million years ago, when I was in my early 20’s, I had a job working at a local casino. I tell people that it was the best and worst job I ever had. Best because we were all young and having money for the first time in our lives. We would work, party, sleep, and repeat. It was also the worst job because you spent your entire shift standing on your feet, getting cigarette smoke blown in your face and having to deal with… humans.
Over the course of my five year tenure there, I learned two things. The first is that people are the absolute worst, and the second is that everyone should have a service job at least once in their life.
Jump ahead a million years to the five-alarm dumpster fire that is 2020 and we find ourselves relying on those same service folks. The little people, it turns out, hold a very special purpose in the middle of the pandemic – they are the ones that keep this world hanging on. Sure, it’s by a thread, but they’re doing the job.
The grocery store checker. The McDonald’s kid at the drive-thru. The pizza delivery guy. The USPS mail carrier. These are the glue of society right now. Forget about us schmucks in rolling office chairs and Zoom meetings. The folks who have to wear masks for 12 hours a day. The folks who have to put up with the Karens, and the complainers. Those are the real heroes right now.
There’s nothing quite like being treated like you’re part of the furniture, and that’s what these folks have been treated like for years. Take this time to say thank you to your bus driver. Or take time to give a QuikTrip gift card to your donut shop owner. These are the folks who not only have to show up to work, but they also have to show up to work and deal with the public who, as you might have noticed, has suddenly gone crazy.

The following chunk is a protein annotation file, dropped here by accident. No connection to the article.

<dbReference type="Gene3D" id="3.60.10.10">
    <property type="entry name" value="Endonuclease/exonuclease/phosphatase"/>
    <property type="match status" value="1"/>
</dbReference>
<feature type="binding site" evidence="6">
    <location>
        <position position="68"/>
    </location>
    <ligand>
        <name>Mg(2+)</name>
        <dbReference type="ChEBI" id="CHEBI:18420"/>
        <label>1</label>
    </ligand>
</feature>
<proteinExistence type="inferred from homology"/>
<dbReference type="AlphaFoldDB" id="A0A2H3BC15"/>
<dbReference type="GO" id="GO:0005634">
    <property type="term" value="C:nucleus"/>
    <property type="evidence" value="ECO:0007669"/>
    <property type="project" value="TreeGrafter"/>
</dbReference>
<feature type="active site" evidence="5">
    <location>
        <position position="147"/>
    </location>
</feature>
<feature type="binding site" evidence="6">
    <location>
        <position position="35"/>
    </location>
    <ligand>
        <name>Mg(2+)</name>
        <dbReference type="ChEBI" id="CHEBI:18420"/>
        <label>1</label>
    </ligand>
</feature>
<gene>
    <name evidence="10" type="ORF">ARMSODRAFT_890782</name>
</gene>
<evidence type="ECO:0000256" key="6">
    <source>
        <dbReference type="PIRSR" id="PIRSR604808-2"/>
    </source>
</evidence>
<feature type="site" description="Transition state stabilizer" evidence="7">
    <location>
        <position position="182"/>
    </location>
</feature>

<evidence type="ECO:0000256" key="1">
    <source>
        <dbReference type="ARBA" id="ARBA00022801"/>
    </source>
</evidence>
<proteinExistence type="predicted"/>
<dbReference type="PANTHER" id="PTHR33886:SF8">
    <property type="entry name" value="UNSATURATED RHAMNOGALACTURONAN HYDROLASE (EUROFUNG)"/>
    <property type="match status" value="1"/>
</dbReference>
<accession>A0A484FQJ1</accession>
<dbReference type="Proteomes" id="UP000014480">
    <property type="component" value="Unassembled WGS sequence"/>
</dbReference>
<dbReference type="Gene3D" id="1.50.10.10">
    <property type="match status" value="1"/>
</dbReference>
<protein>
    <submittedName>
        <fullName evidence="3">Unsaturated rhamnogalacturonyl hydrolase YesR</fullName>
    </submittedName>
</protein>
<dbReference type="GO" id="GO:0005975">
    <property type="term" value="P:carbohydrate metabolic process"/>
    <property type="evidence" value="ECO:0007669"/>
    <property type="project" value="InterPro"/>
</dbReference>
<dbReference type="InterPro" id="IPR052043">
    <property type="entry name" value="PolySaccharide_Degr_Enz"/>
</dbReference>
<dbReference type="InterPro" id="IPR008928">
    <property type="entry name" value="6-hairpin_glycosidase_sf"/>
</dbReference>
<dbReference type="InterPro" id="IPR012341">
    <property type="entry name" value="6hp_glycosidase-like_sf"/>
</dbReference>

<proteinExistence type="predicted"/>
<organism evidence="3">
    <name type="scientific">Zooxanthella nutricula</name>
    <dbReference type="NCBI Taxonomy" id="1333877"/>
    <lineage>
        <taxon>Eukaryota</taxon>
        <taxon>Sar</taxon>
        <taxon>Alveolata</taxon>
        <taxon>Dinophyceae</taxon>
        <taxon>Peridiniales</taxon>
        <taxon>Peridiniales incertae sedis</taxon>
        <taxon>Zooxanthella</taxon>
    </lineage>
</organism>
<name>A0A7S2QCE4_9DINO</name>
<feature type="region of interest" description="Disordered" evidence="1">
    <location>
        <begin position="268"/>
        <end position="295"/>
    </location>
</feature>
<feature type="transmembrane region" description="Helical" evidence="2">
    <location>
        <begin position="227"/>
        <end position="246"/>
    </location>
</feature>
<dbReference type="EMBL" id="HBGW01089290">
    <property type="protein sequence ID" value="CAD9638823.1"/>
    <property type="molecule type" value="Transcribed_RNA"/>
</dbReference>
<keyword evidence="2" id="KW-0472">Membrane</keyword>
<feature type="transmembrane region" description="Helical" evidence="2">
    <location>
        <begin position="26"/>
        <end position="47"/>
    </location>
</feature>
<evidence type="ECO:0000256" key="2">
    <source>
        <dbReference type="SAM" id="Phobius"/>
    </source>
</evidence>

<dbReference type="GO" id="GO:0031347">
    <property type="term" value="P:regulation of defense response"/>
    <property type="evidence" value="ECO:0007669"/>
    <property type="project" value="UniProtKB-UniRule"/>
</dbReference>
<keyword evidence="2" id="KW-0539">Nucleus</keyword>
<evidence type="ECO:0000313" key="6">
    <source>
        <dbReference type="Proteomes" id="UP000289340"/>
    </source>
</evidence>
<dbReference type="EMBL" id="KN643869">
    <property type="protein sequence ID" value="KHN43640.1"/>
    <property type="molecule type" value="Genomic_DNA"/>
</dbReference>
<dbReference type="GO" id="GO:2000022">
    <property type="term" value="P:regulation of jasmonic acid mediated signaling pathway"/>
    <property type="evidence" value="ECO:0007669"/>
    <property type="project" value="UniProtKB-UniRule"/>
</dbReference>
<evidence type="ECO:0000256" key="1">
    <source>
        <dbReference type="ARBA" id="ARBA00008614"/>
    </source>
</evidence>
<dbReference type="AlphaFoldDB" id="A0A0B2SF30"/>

Entitlement. Venom. Resistance. Whatever you want to call it, people who are served by the service industry suddenly feel like they’re entitled to more than their Uber drive or their Fed Ex package. They seem to feel like they have to be a part of the debate or the arbiter of the discussion. No. You need to pay the $5 for a cheeseburger, say thank you, and leave the store. We don’t need you coming in and arguing with the manager because she wants you to put on a mask. These folks (most of them just kids) only want you to take your fries and drive off without incident.
This is why absolutely everyone needs to have a service job in their life. There’s something so humbling about taking a tongue lashing from some self-important Chad arguing that you haven’t deposited his $20 check properly. Perhaps being on the other side might cause you to think for a split-second before asking for a manager or writing a strongly-worded review on Facebook.
The latest group to take it in the shorts are the postal workers. Shame on any of us who have grumbled under our breath because you might’ve missed a day of mail, or your mail carrier was a few hours late. How important is the service they provide to you and to the country now? Hearing stories about how veterans get their prescriptions and young mothers get their formula really melts your heart and breaks it a little too when you think about how their infrastructure is being dismantled for no other reason than they carry the mail in rain and snow and dark of night.
If COVID teaches us nothing else (and, judging from Facebook, it’s not teaching us much), it needs to change the way we treat the little people. The folks who make the country go. The grocery store sacker. The youth basketball referee. The ticket taker at the stadium. Maybe when we get through this we not only take our hot dogs and leave, but also give them a hearty “thank you.”
(Chris Kamler always remembers the little people on Twitter, where you can find him as @TheFakeNed)